Many teams rely on zone against the Chiefs so defenders don’t have to chase their man all over (presnap and postsnap) against K.C.’s myriad misdirection concepts. But more and more often, Reid is punishing those zones by spreading out and putting Hill in the slot, forcing defenses to cover a cheetah with wildebeests (safeties) and water buffaloes (linebackers).
On Hill’s first score, Kareem Hunt motioned wide right to create an empty set, with Hill in the inside slot. When the defense didn’t shift and Patrick Peterson aligned over Hunt, Patrick Mahomes knew it was zone. Two safeties deep showed him the deep middle would be open. Underneath safety Budda Baker aligned over Hill, but from 4 yards off the line, he had no chance to reroute him. Hill gave a simple juke and came wide open down the middle for a 37-yard TD.
A quarter later, the Chiefs burned the Cardinals with a variation of the same look. On third-and-goal from the 14, Hill aligned in the inside slot of an empty set against Arizona’s Tampa-2 zone and again ran vertical. All too wary of Hill’s speed, middle linebacker Josh Bynes tried desperately to keep pace, only for Hill to slam on the brakes. Knowing Hill would get free, Mahomes threw early and on the money for six.
Reid also sprung Hill for a 20-yard run and 16-yard reception out of the slot, both on plays where he crossed the formation behind the line after the snap and outflanked the defense. The closer Hill is to the formation, the more creative Reid can be with screens, jet sweeps, shovel passes and more.
Perhaps the scariest thing is how easy it all looks. Hill and Mahomes usually leave at least one long touchdown on the field each week, whether because of poor accuracy, a drop or miscommunication. Reid is always working in new wrinkles, and he’ll surely have more in the playoffs, after having a first-round bye to strategize.
Frank Reich’s tight-end wizardry
Who would have guessed that Eric Ebron — released by the Lions before his fifth-year option became guaranteed — would have four more touchdowns (10) than any other NFL tight end through 10 weeks?
Ebron has indeed impressed, a reminder that tight ends often blossom a bit later than other positions (Greg Olsen, Delanie Walker and Zach Ertz come to mind). But much of his success is owed to Reich, who has weaponized the position masterfully in Indy, as he did in Philadelphia.
Reich sprung Ebron for three scores in Sunday’s win over the Jaguars, two on wide-open receptions and one rushing. The second TD catch was a completely blown coverage, but the first, a 53-yarder on the opening possession, was brilliantly schemed to defeat Jacksonville’s playcall.
The Jaguars ran their staple Cover-3 “boundary lock,” in which the boundary-side (closer to the hashmark where the ball is spotted) cornerback “locks” into man coverage and everyone else plays zone. That locked Jalen Ramsey on T.Y. Hilton, who ran a spot route inside while Ebron ran a corner route into the deep third of the field to Ramsey’s side.
With Ramsey locked to Hilton, either hook/curl defender Telvin Smith or (more likely) flat defender Barry Church became responsible for Ebron’s route, but neither recognized it in time to turn and run vertically. Reich even sprinkled in a flat route to the same side by Jordan Wilkins to further distract Church. Andrew Luck found Ebron in acres of space, and the tight end evaded Tashaun Gipson for the score.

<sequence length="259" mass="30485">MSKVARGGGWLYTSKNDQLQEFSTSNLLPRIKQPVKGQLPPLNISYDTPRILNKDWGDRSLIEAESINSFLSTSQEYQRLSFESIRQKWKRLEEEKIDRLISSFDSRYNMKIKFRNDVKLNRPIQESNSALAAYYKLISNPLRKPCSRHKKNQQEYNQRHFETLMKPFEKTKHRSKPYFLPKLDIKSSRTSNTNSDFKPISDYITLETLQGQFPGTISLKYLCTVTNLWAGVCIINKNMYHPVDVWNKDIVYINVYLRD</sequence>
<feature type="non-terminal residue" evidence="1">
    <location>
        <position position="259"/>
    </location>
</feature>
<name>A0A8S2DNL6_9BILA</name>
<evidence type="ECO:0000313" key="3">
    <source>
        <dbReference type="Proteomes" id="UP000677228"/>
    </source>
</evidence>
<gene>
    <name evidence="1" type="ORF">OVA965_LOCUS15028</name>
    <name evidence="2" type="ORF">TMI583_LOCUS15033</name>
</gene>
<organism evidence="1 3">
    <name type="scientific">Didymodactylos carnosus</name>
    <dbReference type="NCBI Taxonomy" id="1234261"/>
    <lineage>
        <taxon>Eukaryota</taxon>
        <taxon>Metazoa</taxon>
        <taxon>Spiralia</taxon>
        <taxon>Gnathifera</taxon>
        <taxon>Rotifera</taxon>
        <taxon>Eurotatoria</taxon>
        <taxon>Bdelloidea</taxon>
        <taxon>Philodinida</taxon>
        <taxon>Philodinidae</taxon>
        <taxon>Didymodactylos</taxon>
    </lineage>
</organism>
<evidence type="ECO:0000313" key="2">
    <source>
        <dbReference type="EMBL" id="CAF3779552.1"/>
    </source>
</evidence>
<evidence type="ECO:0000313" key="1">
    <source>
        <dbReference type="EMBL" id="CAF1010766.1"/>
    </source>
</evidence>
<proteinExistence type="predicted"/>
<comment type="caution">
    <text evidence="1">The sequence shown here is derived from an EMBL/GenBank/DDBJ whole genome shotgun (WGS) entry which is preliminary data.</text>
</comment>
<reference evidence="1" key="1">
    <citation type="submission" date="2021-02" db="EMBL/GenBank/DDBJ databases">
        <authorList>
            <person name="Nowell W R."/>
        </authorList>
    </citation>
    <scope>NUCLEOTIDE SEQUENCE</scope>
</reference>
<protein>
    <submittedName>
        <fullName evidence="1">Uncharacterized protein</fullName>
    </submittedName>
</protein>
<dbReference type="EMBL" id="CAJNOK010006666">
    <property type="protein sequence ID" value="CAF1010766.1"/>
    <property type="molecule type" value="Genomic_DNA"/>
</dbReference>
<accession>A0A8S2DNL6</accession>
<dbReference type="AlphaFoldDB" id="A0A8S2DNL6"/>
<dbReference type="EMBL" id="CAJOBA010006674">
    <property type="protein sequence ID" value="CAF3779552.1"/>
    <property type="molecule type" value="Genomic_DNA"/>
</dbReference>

That was just one of Reich’s tricks. The Colts’ second touchdown came after a 27-yard catch by tight end Mo Alie-Cox, a former VCU basketball player in his second year of football since age 14. With three tight ends in a wing — a run-heavy look — Alie-Cox (aligned next to the right tackle) ran up the seam as Ebron (aligned just outside Alie-Cox) faded outside to occupy two players.
Because three-TE sets are so rare, defenses typically run only one or two different coverages against them, meaning Reich could expect a predictable look and design routes accordingly. The pair of vertical routes put heavy stress on rookie linebacker Leon Jacobs, who is primarily a run defender, and Alie-Cox came free.
Three plays after Alie-Cox’s grab, Reich got Ebron his second score on a 2-yard end-round, after the tight end motioned from a wingback position to get a head start across the formation and outflank the defense.
The design worked naturally because Reich often sends his tight ends in motion on standard run and play-action designs. This helps in the run game because none of the Colts’ tight ends is a sturdy run-blocker — Calais Campbell embarrassed Alie-Cox and Jack Doyle on Sunday — but putting them on the move creates more favorable angles.
Doyle is particularly adept as a move blocker, freeing Reich to use him on more play-action designs, including from a fullback alignment. This worked twice on Sunday, once for a 20-yard gain (would have been 40-plus with a better throw) on a wheel route and later for a near-touchdown out of the flat. One play after Doyle came up just short of paydirt, Alie-Cox caught a 1-yard TD off play-action, giving the Colts’ tight ends four touchdowns before halftime.
Paced by Ebron’s 10 scores, Indy’s tight ends have 16 touchdowns this year, including seven in the last two games. Alie-Cox has two on six career catches, while Erik Swoope has three on just 55 offensive snaps this year while battling injury. Doyle got his first in Week 9 after missing the previous five games.
With Doyle back healthy and Alie-Cox (who had a horrid drop turn into an interception Sunday) flashing at times, this position group could take an even larger role down the stretch.
–David DeChant (@DavidDeChant), Field Level Media